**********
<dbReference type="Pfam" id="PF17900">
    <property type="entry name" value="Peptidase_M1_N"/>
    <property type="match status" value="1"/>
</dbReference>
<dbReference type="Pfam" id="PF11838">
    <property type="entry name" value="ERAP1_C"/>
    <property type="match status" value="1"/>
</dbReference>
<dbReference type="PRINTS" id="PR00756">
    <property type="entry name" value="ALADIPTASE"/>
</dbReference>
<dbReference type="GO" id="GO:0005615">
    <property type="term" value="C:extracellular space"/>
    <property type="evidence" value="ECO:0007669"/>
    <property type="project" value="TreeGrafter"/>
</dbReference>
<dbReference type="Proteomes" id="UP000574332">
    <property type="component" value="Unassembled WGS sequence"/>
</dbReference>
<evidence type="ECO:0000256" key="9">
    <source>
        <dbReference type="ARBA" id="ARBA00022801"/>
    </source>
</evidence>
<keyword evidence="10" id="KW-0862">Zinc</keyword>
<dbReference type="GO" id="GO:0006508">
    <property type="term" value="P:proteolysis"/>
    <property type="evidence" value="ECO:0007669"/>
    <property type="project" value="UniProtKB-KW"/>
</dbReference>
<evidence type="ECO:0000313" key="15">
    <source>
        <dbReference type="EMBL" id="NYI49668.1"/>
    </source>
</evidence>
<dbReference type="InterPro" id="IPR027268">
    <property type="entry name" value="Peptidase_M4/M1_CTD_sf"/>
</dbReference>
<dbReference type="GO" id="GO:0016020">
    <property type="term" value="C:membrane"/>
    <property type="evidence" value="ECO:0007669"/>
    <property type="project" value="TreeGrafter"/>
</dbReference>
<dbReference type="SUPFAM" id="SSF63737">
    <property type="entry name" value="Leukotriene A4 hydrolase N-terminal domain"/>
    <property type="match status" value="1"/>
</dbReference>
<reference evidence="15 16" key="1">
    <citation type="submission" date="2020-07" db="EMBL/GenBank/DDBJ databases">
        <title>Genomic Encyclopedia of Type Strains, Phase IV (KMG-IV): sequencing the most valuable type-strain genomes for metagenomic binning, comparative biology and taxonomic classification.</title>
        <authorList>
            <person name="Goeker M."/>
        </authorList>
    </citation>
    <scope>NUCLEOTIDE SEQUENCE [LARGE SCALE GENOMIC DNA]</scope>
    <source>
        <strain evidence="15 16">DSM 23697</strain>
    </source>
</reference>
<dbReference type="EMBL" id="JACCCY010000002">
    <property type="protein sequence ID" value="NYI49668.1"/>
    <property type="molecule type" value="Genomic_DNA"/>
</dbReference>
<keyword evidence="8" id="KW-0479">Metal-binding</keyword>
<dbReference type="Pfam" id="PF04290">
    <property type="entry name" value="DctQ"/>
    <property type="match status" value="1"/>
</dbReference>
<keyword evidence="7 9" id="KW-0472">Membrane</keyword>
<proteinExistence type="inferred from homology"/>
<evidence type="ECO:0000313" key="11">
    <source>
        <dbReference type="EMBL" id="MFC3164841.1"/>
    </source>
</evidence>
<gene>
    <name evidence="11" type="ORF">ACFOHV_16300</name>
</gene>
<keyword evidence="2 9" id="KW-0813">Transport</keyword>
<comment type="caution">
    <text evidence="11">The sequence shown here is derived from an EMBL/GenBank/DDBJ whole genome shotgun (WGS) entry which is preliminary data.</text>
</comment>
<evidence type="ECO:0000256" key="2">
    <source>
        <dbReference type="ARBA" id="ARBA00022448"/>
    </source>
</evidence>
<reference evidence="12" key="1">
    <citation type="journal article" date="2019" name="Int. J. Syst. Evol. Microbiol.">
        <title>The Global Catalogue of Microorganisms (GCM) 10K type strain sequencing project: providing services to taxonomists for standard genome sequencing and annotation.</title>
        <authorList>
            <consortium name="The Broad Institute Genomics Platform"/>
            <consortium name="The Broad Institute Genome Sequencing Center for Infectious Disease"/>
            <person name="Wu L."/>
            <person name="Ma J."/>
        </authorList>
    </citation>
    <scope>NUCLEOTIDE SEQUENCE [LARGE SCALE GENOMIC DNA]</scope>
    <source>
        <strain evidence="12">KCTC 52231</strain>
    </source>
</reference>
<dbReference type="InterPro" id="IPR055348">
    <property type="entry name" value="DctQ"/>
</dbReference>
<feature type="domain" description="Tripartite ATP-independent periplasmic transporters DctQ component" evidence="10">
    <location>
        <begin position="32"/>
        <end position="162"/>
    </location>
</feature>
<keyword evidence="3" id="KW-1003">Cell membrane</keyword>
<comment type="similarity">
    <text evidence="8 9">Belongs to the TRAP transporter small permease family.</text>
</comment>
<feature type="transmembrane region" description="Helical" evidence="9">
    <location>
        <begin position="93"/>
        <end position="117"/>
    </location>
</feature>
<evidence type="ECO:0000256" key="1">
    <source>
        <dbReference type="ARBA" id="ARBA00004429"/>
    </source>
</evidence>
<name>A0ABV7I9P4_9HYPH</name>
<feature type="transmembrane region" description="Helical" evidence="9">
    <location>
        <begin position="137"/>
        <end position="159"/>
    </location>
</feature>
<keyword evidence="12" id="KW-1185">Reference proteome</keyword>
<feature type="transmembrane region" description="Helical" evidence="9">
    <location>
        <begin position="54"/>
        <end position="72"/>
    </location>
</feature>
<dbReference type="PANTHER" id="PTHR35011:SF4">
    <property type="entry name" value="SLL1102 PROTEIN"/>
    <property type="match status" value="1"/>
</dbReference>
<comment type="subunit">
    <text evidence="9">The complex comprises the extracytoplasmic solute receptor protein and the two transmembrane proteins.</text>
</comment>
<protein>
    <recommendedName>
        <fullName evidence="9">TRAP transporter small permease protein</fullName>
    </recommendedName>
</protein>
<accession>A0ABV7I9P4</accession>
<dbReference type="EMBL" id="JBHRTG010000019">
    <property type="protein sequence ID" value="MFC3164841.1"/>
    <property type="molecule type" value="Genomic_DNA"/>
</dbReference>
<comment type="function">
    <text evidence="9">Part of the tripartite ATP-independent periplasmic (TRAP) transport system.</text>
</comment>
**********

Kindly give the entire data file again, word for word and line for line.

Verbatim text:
<dbReference type="Pfam" id="PF17900">
    <property type="entry name" value="Peptidase_M1_N"/>
    <property type="match status" value="1"/>
</dbReference>
<dbReference type="Pfam" id="PF11838">
    <property type="entry name" value="ERAP1_C"/>
    <property type="match status" value="1"/>
</dbReference>
<dbReference type="PRINTS" id="PR00756">
    <property type="entry name" value="ALADIPTASE"/>
</dbReference>
<dbReference type="GO" id="GO:0005615">
    <property type="term" value="C:extracellular space"/>
    <property type="evidence" value="ECO:0007669"/>
    <property type="project" value="TreeGrafter"/>
</dbReference>
<dbReference type="Proteomes" id="UP000574332">
    <property type="component" value="Unassembled WGS sequence"/>
</dbReference>
<evidence type="ECO:0000256" key="9">
    <source>
        <dbReference type="ARBA" id="ARBA00022801"/>
    </source>
</evidence>
<keyword evidence="10" id="KW-0862">Zinc</keyword>
<dbReference type="GO" id="GO:0006508">
    <property type="term" value="P:proteolysis"/>
    <property type="evidence" value="ECO:0007669"/>
    <property type="project" value="UniProtKB-KW"/>
</dbReference>
<evidence type="ECO:0000313" key="15">
    <source>
        <dbReference type="EMBL" id="NYI49668.1"/>
    </source>
</evidence>
<dbReference type="InterPro" id="IPR027268">
    <property type="entry name" value="Peptidase_M4/M1_CTD_sf"/>
</dbReference>
<dbReference type="GO" id="GO:0016020">
    <property type="term" value="C:membrane"/>
    <property type="evidence" value="ECO:0007669"/>
    <property type="project" value="TreeGrafter"/>
</dbReference>
<dbReference type="SUPFAM" id="SSF63737">
    <property type="entry name" value="Leukotriene A4 hydrolase N-terminal domain"/>
    <property type="match status" value="1"/>
</dbReference>
<reference evidence="15 16" key="1">
    <citation type="submission" date="2020-07" db="EMBL/GenBank/DDBJ databases">
        <title>Genomic Encyclopedia of Type Strains, Phase IV (KMG-IV): sequencing the most valuable type-strain genomes for metagenomic binning, comparative biology and taxonomic classification.</title>
        <authorList>
            <person name="Goeker M."/>
        </authorList>
    </citation>
    <scope>NUCLEOTIDE SEQUENCE [LARGE SCALE GENOMIC DNA]</scope>
    <source>
        <strain evidence="15 16">DSM 23697</strain>
    </source>
</reference>
<dbReference type="EMBL" id="JACCCY010000002">
    <property type="protein sequence ID" value="NYI49668.1"/>
    <property type="molecule type" value="Genomic_DNA"/>
</dbReference>
<keyword evidence="8" id="KW-0479">Metal-binding</keyword>
<dbReference type="Pfam" id="PF04290">
    <property type="entry name" value="DctQ"/>
    <property type="match status" value="1"/>
</dbReference>
<keyword evidence="7 9" id="KW-0472">Membrane</keyword>
<proteinExistence type="inferred from homology"/>
<evidence type="ECO:0000313" key="11">
    <source>
        <dbReference type="EMBL" id="MFC3164841.1"/>
    </source>
</evidence>
<gene>
    <name evidence="11" type="ORF">ACFOHV_16300</name>
</gene>
<keyword evidence="2 9" id="KW-0813">Transport</keyword>
<comment type="caution">
    <text evidence="11">The sequence shown here is derived from an EMBL/GenBank/DDBJ whole genome shotgun (WGS) entry which is preliminary data.</text>
</comment>
<evidence type="ECO:0000256" key="2">
    <source>
        <dbReference type="ARBA" id="ARBA00022448"/>
    </source>
</evidence>
<reference evidence="12" key="1">
    <citation type="journal article" date="2019" name="Int. J. Syst. Evol. Microbiol.">
        <title>The Global Catalogue of Microorganisms (GCM) 10K type strain sequencing project: providing services to taxonomists for standard genome sequencing and annotation.</title>
        <authorList>
            <consortium name="The Broad Institute Genomics Platform"/>
            <consortium name="The Broad Institute Genome Sequencing Center for Infectious Disease"/>
            <person name="Wu L."/>
            <person name="Ma J."/>
        </authorList>
    </citation>
    <scope>NUCLEOTIDE SEQUENCE [LARGE SCALE GENOMIC DNA]</scope>
    <source>
        <strain evidence="12">KCTC 52231</strain>
    </source>
</reference>
<dbReference type="InterPro" id="IPR055348">
    <property type="entry name" value="DctQ"/>
</dbReference>
<feature type="domain" description="Tripartite ATP-independent periplasmic transporters DctQ component" evidence="10">
    <location>
        <begin position="32"/>
        <end position="162"/>
    </location>
</feature>
<keyword evidence="3" id="KW-1003">Cell membrane</keyword>
<comment type="similarity">
    <text evidence="8 9">Belongs to the TRAP transporter small permease family.</text>
</comment>
<feature type="transmembrane region" description="Helical" evidence="9">
    <location>
        <begin position="93"/>
        <end position="117"/>
    </location>
</feature>
<evidence type="ECO:0000256" key="1">
    <source>
        <dbReference type="ARBA" id="ARBA00004429"/>
    </source>
</evidence>
<name>A0ABV7I9P4_9HYPH</name>
<feature type="transmembrane region" description="Helical" evidence="9">
    <location>
        <begin position="137"/>
        <end position="159"/>
    </location>
</feature>
<keyword evidence="12" id="KW-1185">Reference proteome</keyword>
<feature type="transmembrane region" description="Helical" evidence="9">
    <location>
        <begin position="54"/>
        <end position="72"/>
    </location>
</feature>
<dbReference type="PANTHER" id="PTHR35011:SF4">
    <property type="entry name" value="SLL1102 PROTEIN"/>
    <property type="match status" value="1"/>
</dbReference>
<comment type="subunit">
    <text evidence="9">The complex comprises the extracytoplasmic solute receptor protein and the two transmembrane proteins.</text>
</comment>
<protein>
    <recommendedName>
        <fullName evidence="9">TRAP transporter small permease protein</fullName>
    </recommendedName>
</protein>
<accession>A0ABV7I9P4</accession>
<dbReference type="EMBL" id="JBHRTG010000019">
    <property type="protein sequence ID" value="MFC3164841.1"/>
    <property type="molecule type" value="Genomic_DNA"/>
</dbReference>
<comment type="function">
    <text evidence="9">Part of the tripartite ATP-independent periplasmic (TRAP) transport system.</text>
</comment>